While installing a new server last week, my (SSH / TCP) connection seemed to suffer from some sort of hanging; randomly. I tried to figure out what was going on and it didn’t take long to find… that there were several icmp-v6 “too big” packets – but no response on the server side. It kept sending 14..-something large packets, although my SIXXS-tunnel can only handle 1280 bytes (or “octets”, I should say). So the tunnel end point kept sending icmp-v6 “too big” and the connection got stuck.
Then, after a bit of fiddling with the routing entries, I found out that “ip -6 route flush cache” would resolve the issue. Temporarily. After a routing cache flush, suddenly, the same icmp-v6 that were ignored seconds before, now set a new MTU on the connection.
“That’s weird”, I thought. I looked if I could find any bugs related to this – I couldn’t, apart from a message on the Netdev-mailinglist by someone named Steinar Gunderson, who seemed to have the same issue – with a totally different kernel and completely different routing.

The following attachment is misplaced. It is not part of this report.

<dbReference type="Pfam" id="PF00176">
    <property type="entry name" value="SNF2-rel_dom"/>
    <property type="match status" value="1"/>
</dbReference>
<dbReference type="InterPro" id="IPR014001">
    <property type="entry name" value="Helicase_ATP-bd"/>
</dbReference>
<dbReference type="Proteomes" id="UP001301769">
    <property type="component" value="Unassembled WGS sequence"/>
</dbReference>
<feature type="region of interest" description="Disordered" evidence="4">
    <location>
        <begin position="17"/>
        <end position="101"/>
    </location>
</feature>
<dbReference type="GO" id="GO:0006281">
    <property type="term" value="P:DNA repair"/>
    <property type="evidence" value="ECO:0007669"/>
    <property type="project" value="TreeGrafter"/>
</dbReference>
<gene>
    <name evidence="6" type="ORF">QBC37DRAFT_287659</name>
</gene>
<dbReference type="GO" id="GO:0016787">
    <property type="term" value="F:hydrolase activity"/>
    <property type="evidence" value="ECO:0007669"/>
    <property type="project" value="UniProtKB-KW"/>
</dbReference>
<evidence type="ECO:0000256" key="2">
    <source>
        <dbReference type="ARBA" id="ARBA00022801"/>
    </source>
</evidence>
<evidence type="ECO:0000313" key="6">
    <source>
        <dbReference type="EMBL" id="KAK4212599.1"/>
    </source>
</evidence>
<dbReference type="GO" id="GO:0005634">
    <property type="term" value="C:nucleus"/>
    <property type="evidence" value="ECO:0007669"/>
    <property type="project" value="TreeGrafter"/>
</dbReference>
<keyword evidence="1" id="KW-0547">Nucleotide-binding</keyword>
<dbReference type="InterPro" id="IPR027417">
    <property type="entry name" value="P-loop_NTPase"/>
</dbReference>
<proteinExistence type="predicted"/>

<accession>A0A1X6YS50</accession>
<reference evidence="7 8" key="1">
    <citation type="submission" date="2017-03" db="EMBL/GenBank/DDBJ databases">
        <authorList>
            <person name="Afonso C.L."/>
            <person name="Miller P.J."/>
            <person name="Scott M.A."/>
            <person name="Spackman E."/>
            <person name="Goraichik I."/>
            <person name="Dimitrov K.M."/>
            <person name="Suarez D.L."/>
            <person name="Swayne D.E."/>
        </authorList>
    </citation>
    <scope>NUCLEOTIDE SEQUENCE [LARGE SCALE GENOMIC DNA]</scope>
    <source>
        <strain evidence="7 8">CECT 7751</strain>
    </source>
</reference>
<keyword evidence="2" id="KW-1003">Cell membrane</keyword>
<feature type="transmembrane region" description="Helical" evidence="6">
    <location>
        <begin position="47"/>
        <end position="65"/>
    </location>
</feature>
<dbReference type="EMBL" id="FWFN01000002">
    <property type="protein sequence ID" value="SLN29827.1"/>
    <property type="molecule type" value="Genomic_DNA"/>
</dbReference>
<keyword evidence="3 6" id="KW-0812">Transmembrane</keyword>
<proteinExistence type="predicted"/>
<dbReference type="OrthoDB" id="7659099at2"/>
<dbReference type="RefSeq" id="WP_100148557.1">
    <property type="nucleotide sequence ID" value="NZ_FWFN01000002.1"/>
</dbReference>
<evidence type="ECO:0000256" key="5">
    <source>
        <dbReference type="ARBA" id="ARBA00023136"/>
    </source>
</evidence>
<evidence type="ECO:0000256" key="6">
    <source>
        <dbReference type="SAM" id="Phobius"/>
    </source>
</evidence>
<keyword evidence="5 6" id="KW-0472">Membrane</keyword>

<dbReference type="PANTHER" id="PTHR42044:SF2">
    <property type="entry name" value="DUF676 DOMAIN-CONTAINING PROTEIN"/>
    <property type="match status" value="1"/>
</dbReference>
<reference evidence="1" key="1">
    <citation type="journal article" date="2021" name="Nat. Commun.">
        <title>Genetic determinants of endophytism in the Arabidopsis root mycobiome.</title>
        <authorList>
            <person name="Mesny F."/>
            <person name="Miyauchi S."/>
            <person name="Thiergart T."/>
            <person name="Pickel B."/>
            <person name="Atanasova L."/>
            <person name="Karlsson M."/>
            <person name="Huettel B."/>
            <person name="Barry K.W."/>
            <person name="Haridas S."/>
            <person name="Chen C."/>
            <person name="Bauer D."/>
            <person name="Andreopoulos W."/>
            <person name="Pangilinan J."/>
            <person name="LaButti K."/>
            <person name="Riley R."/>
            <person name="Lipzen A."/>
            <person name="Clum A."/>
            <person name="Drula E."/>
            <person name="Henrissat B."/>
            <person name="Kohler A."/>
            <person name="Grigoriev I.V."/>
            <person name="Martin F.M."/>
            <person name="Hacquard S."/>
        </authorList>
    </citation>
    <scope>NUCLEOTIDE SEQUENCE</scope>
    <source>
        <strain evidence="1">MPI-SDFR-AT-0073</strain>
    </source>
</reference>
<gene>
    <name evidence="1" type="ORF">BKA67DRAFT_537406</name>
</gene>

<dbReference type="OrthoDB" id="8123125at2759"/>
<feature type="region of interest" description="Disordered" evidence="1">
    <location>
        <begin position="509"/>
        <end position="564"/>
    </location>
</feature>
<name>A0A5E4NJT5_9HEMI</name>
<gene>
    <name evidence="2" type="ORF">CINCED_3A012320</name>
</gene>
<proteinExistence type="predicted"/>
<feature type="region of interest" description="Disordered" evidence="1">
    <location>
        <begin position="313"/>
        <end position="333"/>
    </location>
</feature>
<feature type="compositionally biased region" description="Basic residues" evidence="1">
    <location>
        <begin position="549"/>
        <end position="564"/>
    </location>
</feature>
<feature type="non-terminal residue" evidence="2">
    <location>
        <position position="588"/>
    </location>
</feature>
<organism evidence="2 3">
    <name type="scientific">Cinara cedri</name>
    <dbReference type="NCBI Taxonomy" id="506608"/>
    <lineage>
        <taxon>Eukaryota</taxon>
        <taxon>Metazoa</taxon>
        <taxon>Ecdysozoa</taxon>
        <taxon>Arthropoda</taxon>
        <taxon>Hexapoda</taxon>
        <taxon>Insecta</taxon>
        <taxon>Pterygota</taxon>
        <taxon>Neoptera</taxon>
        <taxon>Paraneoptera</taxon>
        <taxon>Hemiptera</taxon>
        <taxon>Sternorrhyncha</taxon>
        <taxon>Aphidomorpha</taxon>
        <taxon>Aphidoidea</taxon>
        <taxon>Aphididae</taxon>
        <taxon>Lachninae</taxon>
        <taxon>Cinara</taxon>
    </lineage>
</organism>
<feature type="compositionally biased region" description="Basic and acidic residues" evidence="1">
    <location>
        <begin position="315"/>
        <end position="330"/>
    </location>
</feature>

It puzzled me – and although I wasn’t sure this was a bug, I set out to send a message to the Netdev guys.
The rest is – almost – history: here is my message. As you can see from the message thread, it took Hannes Frederic Sowa just a couple of days to reproduce it – and to write two patches to fix the issue.
So I’m hoping to have a working IPv6 setup in a couple of weeks. Until then, your Linux machine may suffer from random TCP cut off…